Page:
News: Einstein in dance
Mark Baldwin’s first choreographic work as Artistic Director of Rambert has been commissioned by The Institute of Physics, to mark Einstein Year in 2005. Constant Speed will be premiered at Sadler’s Wells in May. There will also be the chance to see extracts of it performed on the London Underground’s Jubilee line.
The title refers to the speed of light – the only thing that is constant in the universe. In 1905, at the age of 26, Albert Einstein published three seminal research papers, which changed scientific thinking about the universe forever. As a source of inspiration for Constant Speed, Mark Baldwin has focused on two of these papers – the theory of Special Relativity (E=mc²) and Einstein’s investigations of Brownian Motion. He said that after two years as Artistic Director and a significant break from choreographing he was “bursting to do this work! I am very excited about the material I have created so far, and our dancers have been incredibly receptive. Ray Rivers, Professor of Theoretical Physics at Imperial College, has provided me with valuable technical guidance in this process. It is a privilege and a pleasure to be working with the Institute of Physics on this significant project and I believe it is a wonderful opportunity to combine two very diverse subjects and enhance learning possibilities.”
Jerry Cowhig, Managing Director of the Institute of Physics publishing company, who commissioned the work said “we are very excited about this collaboration. Dance is an expressive medium and it will be ideal for abstract concepts like the theories of Einstein on everything from tiny atoms to the dynamics of the whole cosmos. I love the work of Rambert which is always innovative and thrilling and I am confident this new work will trigger many people’s curiosity about physics in Einstein Year”.
Constant Speed will be a full-Company work, employing all of Rambert’s dancers. The work will be performed to the luxuriant music of Franz Lehar, and the six works chosen to accompany the movement were also composed around 1905, creating a timely relevance to the context of the work. The pieces selected are some of Lehar’s less well-known work; Il Guado (symphonic poem for piano and orchestra), three movements from Peter und Paul im Schlaraffenland, Preludium Religiouso and Gold and Silver Waltz. Paul Hoskins, Music Director of Rambert, commented: “When Mark Baldwin and I were looking for music for Constant Speed, we were very keen to find something that had some relevance to the Einstein stimulus, and so we decided to look at what was around in Vienna at the beginning of the 20th Century. Lehar is only really well known for his operetta The Merry Widow, and a few waltzes; but he wrote some wonderfully appealing, highly coloured music for the concert hall and the theatre. We have chosen from this unknown repertoire some great pieces to match the glitter, sparkle and energy of the new ballet. Ben Pope, whose arrangements of Cole Porter for Elsa Canasta were so widely praised, will arrange the music for chamber orchestra.”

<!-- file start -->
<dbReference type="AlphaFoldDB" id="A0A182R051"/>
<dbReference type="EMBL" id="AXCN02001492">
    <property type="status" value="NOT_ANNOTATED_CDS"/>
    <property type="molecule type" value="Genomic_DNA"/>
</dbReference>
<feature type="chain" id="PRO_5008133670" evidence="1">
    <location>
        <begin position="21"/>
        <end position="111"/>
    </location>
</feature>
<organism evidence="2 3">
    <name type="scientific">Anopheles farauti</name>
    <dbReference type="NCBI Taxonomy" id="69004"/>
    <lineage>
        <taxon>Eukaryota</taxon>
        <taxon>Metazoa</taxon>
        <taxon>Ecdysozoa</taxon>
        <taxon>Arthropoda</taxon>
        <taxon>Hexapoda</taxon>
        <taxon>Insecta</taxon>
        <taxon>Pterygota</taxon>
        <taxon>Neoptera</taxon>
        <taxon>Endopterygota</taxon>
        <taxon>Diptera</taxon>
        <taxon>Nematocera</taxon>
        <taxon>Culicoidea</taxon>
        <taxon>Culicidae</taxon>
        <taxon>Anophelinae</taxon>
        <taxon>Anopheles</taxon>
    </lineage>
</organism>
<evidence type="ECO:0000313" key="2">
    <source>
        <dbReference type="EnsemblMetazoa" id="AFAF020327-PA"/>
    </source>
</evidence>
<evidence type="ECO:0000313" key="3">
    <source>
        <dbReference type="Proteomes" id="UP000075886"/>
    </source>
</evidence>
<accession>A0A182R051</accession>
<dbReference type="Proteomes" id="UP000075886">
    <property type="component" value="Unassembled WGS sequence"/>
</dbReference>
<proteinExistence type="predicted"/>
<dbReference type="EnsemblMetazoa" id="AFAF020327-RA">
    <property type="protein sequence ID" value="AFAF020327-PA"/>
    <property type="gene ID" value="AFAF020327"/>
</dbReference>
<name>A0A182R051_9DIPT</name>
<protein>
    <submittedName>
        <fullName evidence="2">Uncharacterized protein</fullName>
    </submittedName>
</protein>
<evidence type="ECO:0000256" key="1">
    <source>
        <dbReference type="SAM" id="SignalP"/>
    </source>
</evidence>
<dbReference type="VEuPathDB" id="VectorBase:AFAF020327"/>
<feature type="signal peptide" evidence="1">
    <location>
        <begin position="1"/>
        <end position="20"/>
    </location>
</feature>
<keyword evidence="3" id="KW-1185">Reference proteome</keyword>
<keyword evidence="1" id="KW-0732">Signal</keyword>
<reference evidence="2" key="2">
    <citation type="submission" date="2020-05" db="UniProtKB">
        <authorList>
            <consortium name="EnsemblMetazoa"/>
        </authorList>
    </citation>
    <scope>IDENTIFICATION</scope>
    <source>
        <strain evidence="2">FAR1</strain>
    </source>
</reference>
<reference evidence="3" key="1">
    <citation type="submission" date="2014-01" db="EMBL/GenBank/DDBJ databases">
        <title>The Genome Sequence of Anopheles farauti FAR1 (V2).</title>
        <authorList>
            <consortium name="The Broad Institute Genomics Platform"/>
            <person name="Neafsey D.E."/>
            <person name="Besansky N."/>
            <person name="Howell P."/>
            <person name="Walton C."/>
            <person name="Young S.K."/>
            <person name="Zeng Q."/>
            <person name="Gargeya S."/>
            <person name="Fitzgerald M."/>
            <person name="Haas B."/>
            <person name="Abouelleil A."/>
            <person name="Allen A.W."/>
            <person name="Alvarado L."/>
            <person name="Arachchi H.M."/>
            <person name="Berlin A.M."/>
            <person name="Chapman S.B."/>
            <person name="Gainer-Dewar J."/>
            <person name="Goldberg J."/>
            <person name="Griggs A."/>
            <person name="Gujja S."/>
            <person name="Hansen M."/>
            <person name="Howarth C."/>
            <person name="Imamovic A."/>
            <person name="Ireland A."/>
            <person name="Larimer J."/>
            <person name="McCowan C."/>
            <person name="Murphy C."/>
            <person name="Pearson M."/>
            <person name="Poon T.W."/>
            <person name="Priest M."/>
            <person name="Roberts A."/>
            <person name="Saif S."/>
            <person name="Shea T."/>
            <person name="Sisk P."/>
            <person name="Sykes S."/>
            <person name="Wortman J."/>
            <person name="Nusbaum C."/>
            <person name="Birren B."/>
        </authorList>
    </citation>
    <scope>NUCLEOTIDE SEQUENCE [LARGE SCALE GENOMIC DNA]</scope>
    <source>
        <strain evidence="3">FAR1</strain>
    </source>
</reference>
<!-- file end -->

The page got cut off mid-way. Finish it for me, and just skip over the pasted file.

The Institute of Physics and Rambert Dance Company have received an investment from Arts & Business New Partners to further develop their creative partnership. Arts & Business New Partners is funded by the Arts Council of England and the Department for Culture, Media and Sport. Susan Wyatt, Rambert’s Executive Director commented: “The sponsorship from the Institute of Physics Publishing is both unique and visionary. The matching funding from Arts and Business New Partners will enhance the sponsorship by enabling more people to see and understand the work. This funding will also mean that Institute of Physic staff are educated about the nature of this collaboration between art and science”.
Constant Speed photo by Anthony Crickmay
“They can actually be expressed quite well in dance. So we’ve got lots of molecules bouncing around, and the stage – which starts out all in white – ends with all the colours of the spectrum, as the little packets of light that Einstein discovered are added one at a time.”Mark Baldwin in the Telegraph, 10 Jan
Ataxia, Wayne McGregor’s work for Random Dance in 2004 was also a meeting point for science and dance. McGregor was awarded a research fellowship by the Arts and Humanities Research Board (AHRB) and the Arts Council, hosted by Cambridge University’s Department of Experimental Psychology. Read more